Government move puts bid to host 2024 America’s Cup in doubt

The Government has told the organisers of the America’s Cup that it requires a further six months to evaluate the case for hosting the yachting race, a move expected to scupper hopes it could take place in Cork in 2024.

Minister for Sport Catherine Martin is to write to the race organisers outlining the Government’s position. She said on Wednesday there has not been enough time to assess the possibility of Government support for the bid.

A Government spokesman stressed that Ministers were not rejecting the bid to support the race, but rather indicating that more time was required to give an answer.

However, senior Government sources acknowledge that the timescale involved is likely to mean the end of ambitions to hold the event in Cork in 2024.

Speaking to reporters, Ms Martin also said no decision had been taken by the Government to submit a bid at this stage. While the event is a “high-quality” one, Ms Martin expressed the view that strict due diligence was needed before deciding to press ahead, and that a bid for the event had only been considered since May.

Team New Zealand after their 2021 America’s Cup victory. Photo: Phil Walter/Getty Images
Team New Zealand after their 2021 America’s Cup victory. Photograph: Phil Walter/Getty Images

“It is a significant investment, we’ll be looking for further time to make sure we can stand over it,” she said. “I think further assessment is needed.”

‘Proper governance’

“We will be requesting that extra time in order to submit a bid. We have to be able to stand over it, it’s significant funds that will be invested here. I’m hopeful we will be given that extra time, but we need that time to do it properly. It’s a major investment and we have to be able to stand over it.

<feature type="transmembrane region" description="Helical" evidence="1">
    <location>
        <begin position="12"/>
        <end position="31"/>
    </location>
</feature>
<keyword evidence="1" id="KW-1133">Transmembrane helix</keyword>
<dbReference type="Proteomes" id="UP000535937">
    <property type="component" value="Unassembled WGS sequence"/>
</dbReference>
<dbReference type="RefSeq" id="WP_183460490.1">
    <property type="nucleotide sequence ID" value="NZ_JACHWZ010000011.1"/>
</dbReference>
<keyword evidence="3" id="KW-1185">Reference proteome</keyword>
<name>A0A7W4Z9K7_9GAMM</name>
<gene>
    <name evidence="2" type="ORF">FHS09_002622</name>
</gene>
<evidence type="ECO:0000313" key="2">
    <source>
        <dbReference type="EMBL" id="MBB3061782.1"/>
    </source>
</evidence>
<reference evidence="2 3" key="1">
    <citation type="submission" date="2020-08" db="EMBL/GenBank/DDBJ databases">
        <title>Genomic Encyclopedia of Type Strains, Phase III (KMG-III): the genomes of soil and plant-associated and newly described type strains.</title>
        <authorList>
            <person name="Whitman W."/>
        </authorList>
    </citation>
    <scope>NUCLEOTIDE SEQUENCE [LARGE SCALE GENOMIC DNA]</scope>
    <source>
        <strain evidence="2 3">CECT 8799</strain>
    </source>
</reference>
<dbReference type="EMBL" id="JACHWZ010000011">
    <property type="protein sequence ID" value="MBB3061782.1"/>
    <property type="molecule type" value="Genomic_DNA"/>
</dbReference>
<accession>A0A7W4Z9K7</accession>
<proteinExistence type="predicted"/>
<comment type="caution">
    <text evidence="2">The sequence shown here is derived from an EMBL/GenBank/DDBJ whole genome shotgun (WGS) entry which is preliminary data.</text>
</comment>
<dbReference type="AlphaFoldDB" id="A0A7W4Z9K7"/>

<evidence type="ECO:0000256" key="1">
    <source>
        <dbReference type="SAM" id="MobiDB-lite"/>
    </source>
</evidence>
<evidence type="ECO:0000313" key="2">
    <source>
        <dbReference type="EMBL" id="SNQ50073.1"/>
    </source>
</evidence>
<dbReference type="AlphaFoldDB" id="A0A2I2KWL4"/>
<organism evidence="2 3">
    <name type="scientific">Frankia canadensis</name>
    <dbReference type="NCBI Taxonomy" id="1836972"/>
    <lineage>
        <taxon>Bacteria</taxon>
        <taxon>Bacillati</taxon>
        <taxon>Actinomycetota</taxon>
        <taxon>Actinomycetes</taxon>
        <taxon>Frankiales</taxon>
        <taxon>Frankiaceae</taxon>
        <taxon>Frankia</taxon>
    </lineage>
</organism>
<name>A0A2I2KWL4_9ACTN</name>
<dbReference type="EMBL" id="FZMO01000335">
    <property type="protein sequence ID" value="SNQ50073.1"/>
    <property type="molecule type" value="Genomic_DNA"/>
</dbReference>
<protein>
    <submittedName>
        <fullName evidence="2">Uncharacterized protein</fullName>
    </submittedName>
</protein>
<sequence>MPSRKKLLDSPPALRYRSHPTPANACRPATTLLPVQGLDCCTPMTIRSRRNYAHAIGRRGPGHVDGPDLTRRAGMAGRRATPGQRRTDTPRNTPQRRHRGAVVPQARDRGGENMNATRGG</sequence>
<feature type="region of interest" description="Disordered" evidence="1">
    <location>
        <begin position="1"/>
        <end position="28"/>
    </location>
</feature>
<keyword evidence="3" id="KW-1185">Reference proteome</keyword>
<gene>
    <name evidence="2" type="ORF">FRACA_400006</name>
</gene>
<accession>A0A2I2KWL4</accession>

“If you’re doing that, it’s essential there’s time for proper governance, assessment, to make sure the public spending codes, for example, are adhered to. That’s what has to be examined to make sure it’s worth doing.”

The decision was reached at a meeting of the three party leaders, Minister for Foreign Affairs Simon Coveney and Ms Martin.

Minister for Finance Paschal Donohoe and Minister for Public Expenditure Michael McGrath were also present.

The move represents a disappointment for Mr Coveney, once a keen sailor who has been the bid’s strongest supporter in Government. Mr Coveney garnered significant support from the business community in his native Cork for the bid.

Speaking at the weekly post-Cabinet briefing, the Government spokesman said there had been no discussion about the issue at the meeting but that the Government wished to make sure that “proper due diligence” was done.

Widespread concerns

The decision to postpone a decision comes after widespread concerns had arisen in Government about the prospect of supporting the bid.

Concerns centred on the both the potential cost to the Government and the uncertain return, and on the political optics of supporting a race for super yachts while many sports clubs struggle to raise money for activities and facilities.

Sources said that the door was not shut on Government support for a bid in the future, though few believe that the 2024 competition remains a possibility. Sources involved in the discussions said that for a major event such as the America’s Cup, the Ryder Cup or the Rugby World Cup, planning and preparation need to take place over several years.

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